The IT world is waiting on pins and needles today for a high-profile Microsoft Windows 10 security patch, and now we know why. The US National Security Agency (NSA) reportedly discovered a serious flaw in Windows 10 that could expose users to surveillance or serious data breaches, according to the Washington Post. That was backed by Krebs on Security, which reported that the NSA confirmed that it did find a major vulnerability that it passed on to Microsoft.
In the past, the NSA might have kept the security hole to itself, using it to spy on adversaries. The best examples of that are WannaCry and EternalBlue, Windows 10 vulnerabilities discovered and exploited by the NSA for years. The agency developed hacking tools to exploit those holes, but unfortunately some of them were uncovered and released by a suspected Russian hacking group called Shadow Brokers. EternalBlue is still used to this day on unpatched systems for ransomware, theft and other types of attacks.
The NSA confirmed that the vulnerability affects Windows 10 and Windows Server 2016. It said that it flagged the dangerous bug because it "makes trust vulnerable." However, it wouldn't say when it found the flaw and declined to discuss it further until Microsoft released a patch.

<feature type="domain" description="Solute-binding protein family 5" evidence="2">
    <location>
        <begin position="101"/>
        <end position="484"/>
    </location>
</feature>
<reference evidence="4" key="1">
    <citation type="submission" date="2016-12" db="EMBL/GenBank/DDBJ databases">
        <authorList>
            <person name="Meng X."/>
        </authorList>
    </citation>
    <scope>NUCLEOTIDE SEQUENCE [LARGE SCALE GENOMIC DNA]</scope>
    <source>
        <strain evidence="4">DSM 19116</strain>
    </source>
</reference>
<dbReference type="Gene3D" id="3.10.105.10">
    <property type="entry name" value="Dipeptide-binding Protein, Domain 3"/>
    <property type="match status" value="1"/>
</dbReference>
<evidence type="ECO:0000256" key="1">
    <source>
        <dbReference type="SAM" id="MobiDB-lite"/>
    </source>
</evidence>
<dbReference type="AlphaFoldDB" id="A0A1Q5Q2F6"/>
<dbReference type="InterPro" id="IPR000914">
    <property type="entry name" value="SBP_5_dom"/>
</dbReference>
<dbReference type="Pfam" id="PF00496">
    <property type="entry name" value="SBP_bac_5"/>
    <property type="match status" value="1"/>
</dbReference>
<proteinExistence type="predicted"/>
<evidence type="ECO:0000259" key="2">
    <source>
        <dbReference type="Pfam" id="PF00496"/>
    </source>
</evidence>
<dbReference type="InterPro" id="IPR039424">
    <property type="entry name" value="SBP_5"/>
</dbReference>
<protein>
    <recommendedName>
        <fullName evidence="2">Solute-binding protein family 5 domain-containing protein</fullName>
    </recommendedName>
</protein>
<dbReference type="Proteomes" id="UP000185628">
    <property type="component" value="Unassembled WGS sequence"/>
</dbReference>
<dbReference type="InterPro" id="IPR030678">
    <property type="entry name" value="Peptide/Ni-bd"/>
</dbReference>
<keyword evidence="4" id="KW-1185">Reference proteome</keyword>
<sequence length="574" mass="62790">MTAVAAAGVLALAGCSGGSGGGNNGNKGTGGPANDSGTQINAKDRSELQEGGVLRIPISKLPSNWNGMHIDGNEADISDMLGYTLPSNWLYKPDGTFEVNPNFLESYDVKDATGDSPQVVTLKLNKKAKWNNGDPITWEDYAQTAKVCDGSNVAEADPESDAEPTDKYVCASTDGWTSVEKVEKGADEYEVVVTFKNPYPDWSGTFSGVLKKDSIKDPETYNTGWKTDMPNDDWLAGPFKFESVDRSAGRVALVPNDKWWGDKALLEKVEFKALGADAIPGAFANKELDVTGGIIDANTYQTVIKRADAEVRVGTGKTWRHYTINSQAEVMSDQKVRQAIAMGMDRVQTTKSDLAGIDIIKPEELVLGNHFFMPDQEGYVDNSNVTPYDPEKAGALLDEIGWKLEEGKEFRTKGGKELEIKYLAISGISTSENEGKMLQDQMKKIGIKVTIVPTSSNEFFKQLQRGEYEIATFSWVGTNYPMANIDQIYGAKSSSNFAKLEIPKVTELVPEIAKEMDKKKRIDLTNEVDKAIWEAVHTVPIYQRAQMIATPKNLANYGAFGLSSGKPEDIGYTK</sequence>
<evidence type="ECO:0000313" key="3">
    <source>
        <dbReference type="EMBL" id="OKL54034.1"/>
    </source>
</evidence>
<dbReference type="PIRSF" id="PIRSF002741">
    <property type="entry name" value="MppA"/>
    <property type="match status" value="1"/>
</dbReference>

According to Krebs, the vulnerability was found in a Windows component called crypt32.dll, which handles "certificate and cryptographic messaging functions," according to Microsoft. An exploit in that area could affect authentication on Windows desktops and servers, sensitive data on Microsoft's Internet Explorer and Edge browsers and many third-party applications. Hackers could supposedly also use it to spoof digital signatures, making malware look like a legitimate app.
A software patch has already been released to critical Windows 10 clients including the US military and managers of key internet infrastructure. Microsoft will reportedly release a patch to everyone else later today, and Krebs said it will be "a doozy of an update that will need to be addressed immediately by all organizations running Windows." This article will be updated once we hear more from Microsoft.